The Dead Sea Scrolls’ True Treasure
The law of the Lᴏʀᴅ is perfect. More to be desired are they than gold,…and in keeping them there is great reward. The law of Your mouth is better to me than thousands of coins of gold and silver (Ps. 19:7, 10–11; 119:72).
Muhammad was flustered. His mischievous goat was missing. Roaming far from the herd and friends, the Bedouin came upon a cave overlooking the northwestern shore of the Dead Sea. Thinking the creature had strayed inside, he threw stones in to flush it out. When he heard the crack of pottery, he was baffled. Might there be a cache of treasure? He excitedly scampered down into the cave entrance to find no gold or silver, merely old, large clay jars along the wall, with tattered scrolls inside. At least the leather scrolls will make great sandal straps, he thought. Sadly, Muhammad could not appreciate the true worth of the moment. His naughty goat had led him to what has been called the greatest manuscript discovery of modern times: a priceless treasure hoard of the written Word—the Dead Sea Scrolls.
Bedouins do not keep time like Westerners, but like the ancients; they view time in connection with other events. So the exact date of the discovery is not certain. The new, revised date for the first scroll discovery is 1935 or 1936. From then through 1956, many more manuscripts were found. They are believed to date from the third century B.C. to the first century A.D. Most were found in the limestone caves in Qumran, just northwest of the Dead Sea. Most of the scrolls are in Hebrew; the rest are written in Aramaic and Greek. More than 900 documents, representing as many as 350 separate works in multiple copies, have been found. Many of the biblical and nonbiblical scripts are represented in tiny fragments. In one cave alone there were 520 texts in 15,000 fragments. As you can imagine, piecing them together for translation has been a gigantic task.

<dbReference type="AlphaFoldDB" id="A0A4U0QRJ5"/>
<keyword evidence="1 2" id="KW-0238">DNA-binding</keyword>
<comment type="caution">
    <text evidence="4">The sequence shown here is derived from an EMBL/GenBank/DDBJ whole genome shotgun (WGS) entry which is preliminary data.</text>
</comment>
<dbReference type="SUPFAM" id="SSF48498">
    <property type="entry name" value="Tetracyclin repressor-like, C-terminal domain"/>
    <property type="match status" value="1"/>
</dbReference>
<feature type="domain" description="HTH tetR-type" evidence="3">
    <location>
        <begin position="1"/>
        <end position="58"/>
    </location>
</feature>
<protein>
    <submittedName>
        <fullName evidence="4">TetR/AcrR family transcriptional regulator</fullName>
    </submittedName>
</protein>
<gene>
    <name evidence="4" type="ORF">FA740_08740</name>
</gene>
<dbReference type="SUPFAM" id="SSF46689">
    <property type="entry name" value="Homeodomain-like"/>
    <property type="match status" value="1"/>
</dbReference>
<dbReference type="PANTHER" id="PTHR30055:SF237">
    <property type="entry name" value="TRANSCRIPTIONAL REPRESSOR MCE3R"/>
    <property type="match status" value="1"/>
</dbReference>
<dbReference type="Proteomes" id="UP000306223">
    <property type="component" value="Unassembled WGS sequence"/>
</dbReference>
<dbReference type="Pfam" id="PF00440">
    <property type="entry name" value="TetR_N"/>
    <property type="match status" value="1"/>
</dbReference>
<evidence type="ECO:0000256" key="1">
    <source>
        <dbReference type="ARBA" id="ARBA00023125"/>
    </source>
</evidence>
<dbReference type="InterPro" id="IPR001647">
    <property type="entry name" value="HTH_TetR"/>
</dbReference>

The discovery confirms what Bible believers have always known: Today’s Bible is a proven text. Regardless of the assaults against it, the Word of God stands forever.
As for God, His way is perfect; the word of the Lᴏʀᴅ is proven; He is a shield to all who trust in Him (2 Sam. 22:31).
There have always been some who have questioned the reliability of Scripture. Since the text has been copied and recopied over the centuries, critics claim it’s impossible to know with certainty what the biblical writers originally wrote or meant. The Dead Sea Scrolls void that assumption in regard to the Old Testament. Between 223 and 233 copies of the Hebrew Scriptures were discovered and compared with the present text. The only Old Testament book not found was Esther. Possibly it is still out in a desert cave somewhere.
Before the discovery, the oldest manuscripts of the Hebrew Scriptures dated from the ninth through the 11th centuries. These copies are referred to as the Masoretic Text, from the Hebrew word masorah, meaning “tradition.” Jewish scribes from Tiberias, called Masoretes, meticulously sought to standardize the Hebrew text and pronunciation; their work is still considered authoritative today. The Qumran scrolls are at least 1,000 years older than the Masoretic Text. In fact, the scrolls even predate the Septuagint, a Greek translation of the Old Testament produced in Egypt around 200 to 300 B.C.
Careful comparisons have been made between the Masoretic Text and the Dead Sea Scrolls. Only insignificant differences in spelling and grammar were found. Critics and skeptics were shocked at how closely the text resembles today’s. They found no direct challenges to the principal doctrines of Scripture. The biblical portion of the Qumran literature confirms the wording and meaning of our modern-day Old Testament:
You search the Scriptures, for in them you think you have eternal life; and these are they which testify of Me (Jn. 5:39).